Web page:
Outcome Measures • Outcome measures included testing related to reproductive organ weights, reproductive endocrinal hormones, fetal development, and spermatogenesis as well as sperm motility, morphology, and vitality.
Results • The reviewed studies provided contradictory results that were highly dependent on the exposure parameters, such as the shape and frequency of wave, intensity, duration, and timing of the exposure.
Conclusions • LF-EMF at 15 Hz with a peak intensity of 8 Gauss, with a square waveform of 50 Hz frequency and a duration of a few hours or less can have a positive effect on sperm quality, motility, and fertility. Exposures at other frequencies either had no effects on the sperm's performance and quality or held biological hazard for cells. It appears that there is still little understanding of how EMF affects cellular functions. Therefore, more standardized and controlled studies should be carried out to understand the effects of EMF on the body.



Proteomic Analysis of the Effect of ELF-EMF With Different Intensities in SH-SY5Y Neuroblastoma Cell Line

Rezaie-Tavirani M, Hasanzadeh H, Seyyedi S, Zali H.Proteomic Analysis of the Effect of Extremely Low-Frequency Electromagnetic Fields (ELF-EMF) With Different Intensities in SH-SY5Y Neuroblastoma Cell Line.J Lasers Med Sci. 2017 Spring;8(2):79-83. doi: 10.15171/jlms.2017.14.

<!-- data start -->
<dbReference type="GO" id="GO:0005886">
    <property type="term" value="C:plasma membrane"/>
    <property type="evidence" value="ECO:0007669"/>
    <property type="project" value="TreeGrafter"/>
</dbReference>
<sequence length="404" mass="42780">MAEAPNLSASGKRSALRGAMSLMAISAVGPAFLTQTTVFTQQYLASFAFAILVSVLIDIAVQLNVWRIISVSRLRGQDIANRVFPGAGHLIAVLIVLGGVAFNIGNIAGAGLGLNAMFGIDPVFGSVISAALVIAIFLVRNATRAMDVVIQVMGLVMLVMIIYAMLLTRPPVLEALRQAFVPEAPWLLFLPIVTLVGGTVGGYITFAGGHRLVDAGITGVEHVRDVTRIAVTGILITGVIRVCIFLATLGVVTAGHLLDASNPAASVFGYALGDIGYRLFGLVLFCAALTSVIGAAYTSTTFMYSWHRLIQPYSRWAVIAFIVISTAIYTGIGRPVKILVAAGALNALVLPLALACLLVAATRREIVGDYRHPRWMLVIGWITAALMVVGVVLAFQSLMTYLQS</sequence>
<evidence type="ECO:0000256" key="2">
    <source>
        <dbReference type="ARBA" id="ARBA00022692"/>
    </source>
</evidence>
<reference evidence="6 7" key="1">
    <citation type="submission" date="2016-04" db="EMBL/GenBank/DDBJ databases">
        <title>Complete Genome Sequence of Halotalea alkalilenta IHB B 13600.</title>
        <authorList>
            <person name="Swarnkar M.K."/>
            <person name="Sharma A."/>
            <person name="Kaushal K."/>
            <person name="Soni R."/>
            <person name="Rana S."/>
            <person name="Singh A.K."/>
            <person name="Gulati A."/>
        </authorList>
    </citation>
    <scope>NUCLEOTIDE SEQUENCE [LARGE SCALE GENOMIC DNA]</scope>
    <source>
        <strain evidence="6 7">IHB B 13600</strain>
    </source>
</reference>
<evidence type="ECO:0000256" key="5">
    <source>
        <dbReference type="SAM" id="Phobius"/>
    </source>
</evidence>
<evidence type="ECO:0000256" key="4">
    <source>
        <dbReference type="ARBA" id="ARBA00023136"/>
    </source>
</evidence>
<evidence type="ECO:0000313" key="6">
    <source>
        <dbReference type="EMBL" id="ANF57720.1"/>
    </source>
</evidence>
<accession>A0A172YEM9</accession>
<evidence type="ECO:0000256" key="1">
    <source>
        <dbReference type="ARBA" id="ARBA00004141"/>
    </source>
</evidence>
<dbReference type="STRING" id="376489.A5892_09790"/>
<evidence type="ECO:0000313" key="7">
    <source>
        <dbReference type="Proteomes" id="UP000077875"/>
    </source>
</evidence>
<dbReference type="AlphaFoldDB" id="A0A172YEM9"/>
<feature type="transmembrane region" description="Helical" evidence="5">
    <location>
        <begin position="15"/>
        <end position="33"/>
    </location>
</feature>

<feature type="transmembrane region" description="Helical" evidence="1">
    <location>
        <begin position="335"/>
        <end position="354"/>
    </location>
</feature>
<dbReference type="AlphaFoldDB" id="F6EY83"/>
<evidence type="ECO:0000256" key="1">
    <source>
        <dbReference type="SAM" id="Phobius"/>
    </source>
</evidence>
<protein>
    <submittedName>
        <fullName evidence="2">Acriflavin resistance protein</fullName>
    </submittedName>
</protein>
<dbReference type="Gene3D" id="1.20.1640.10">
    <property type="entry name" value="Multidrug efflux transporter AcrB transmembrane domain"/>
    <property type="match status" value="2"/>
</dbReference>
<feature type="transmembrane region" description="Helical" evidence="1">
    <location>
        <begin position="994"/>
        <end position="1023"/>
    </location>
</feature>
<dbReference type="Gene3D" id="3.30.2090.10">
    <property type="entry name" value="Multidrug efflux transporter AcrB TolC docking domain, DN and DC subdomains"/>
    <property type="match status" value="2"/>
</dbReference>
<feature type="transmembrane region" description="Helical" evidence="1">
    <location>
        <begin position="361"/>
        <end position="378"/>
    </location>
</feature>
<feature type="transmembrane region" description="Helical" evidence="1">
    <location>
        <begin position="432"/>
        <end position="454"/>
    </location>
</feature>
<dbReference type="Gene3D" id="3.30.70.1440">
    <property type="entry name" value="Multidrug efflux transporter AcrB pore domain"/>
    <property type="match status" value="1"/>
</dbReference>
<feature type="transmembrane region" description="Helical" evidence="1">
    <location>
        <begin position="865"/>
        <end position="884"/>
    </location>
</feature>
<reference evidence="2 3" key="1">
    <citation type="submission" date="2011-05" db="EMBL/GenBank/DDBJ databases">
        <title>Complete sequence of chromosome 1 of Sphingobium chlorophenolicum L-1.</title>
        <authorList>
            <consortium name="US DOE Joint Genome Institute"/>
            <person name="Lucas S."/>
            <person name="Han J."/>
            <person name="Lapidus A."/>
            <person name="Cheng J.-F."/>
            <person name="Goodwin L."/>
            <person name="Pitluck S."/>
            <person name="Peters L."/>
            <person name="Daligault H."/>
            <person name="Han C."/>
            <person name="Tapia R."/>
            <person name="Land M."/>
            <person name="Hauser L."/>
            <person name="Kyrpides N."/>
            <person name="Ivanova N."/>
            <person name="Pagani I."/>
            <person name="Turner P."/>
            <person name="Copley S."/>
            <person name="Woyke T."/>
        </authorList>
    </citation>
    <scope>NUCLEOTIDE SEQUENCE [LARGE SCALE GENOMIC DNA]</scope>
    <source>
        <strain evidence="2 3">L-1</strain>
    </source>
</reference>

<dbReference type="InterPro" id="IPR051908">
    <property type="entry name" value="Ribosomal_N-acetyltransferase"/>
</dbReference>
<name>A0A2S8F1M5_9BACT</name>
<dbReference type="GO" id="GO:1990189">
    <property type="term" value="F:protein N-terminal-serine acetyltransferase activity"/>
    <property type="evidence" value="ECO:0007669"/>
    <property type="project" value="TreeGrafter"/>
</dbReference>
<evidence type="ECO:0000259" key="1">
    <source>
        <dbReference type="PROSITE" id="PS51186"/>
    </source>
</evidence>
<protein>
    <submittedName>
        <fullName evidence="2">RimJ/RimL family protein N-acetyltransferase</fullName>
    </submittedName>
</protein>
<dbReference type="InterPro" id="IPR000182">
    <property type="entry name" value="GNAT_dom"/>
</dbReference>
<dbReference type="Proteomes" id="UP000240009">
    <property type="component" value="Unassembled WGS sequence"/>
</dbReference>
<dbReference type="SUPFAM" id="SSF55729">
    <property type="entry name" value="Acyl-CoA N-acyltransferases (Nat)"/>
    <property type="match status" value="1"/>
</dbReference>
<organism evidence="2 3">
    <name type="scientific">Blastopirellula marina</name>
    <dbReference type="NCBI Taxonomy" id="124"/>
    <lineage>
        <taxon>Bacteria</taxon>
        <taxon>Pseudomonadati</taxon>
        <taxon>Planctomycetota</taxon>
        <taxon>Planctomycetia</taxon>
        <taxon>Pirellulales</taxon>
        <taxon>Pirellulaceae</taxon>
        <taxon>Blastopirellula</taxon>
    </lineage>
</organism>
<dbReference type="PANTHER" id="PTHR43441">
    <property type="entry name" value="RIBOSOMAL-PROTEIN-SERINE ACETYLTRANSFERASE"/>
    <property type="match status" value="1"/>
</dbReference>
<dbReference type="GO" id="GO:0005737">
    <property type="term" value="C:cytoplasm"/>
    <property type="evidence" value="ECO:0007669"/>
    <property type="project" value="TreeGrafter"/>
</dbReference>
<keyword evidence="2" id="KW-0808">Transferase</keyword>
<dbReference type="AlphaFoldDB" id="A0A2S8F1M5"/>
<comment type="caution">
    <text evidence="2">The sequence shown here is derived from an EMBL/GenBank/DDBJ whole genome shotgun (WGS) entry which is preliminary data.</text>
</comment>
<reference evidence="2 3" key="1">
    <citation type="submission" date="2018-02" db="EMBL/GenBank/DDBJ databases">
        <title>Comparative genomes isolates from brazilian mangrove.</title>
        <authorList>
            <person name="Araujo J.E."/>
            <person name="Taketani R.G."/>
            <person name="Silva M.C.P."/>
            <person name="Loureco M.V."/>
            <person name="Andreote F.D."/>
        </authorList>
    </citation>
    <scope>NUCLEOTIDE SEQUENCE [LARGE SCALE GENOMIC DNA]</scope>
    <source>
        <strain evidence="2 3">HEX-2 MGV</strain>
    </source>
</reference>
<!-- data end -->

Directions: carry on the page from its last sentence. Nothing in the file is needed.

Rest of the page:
Introduction: During the last 3 decades, human is exposed to extremely low frequency electromagnetic fields (ELF-EMF) emitted by power lines and electronic devices. It is now well accepted that ELF-EMF are able to produce a variety of biological effects, although the molecular mechanism is unclear and controversial. Investigation of different intensities effects of 50 Hz ELF-EMF on cell morphology and protein expression is the aim of this study.
Methods: SH-SY5Y human neuroblastoma cell line was exposed to 0.5 and 1 mT 50 Hz (ELF-EMF) for 3 hours. Proteomics techniques were used to determine the effects of these fields on protein expression. Bioinformatic and statistical analysis of proteomes were performed using Progensis SameSpots software.
Results: Our results showed that exposure to ELF-EMF changes cell morphology and induces a dose-dependent decrease in the proliferation rate of the cells. The proteomic studies and bioinformatic analysis indicate that exposure to 50 Hz ELF-EMF leads to alteration of cell protein expression in both dose-dependent and intensity dependent manner, but the later is more pronounced.
Conclusion: Our data suggests that increased intensity of ELF-EMF may be associated with more alteration in cell protein expression, as well as effect on cell morphology and proliferation



The bee, the flower, and the electric field: electric ecology and aerial electroreception

Clarke D, Morley E, Robert D. The bee, the flower, and the electric field: electric ecology and aerial electroreception. J Comp Physiol A Neuroethol Sens Neural Behav Physiol. 2017 Jun 24. doi: 10.1007/s00359-017-1176-6.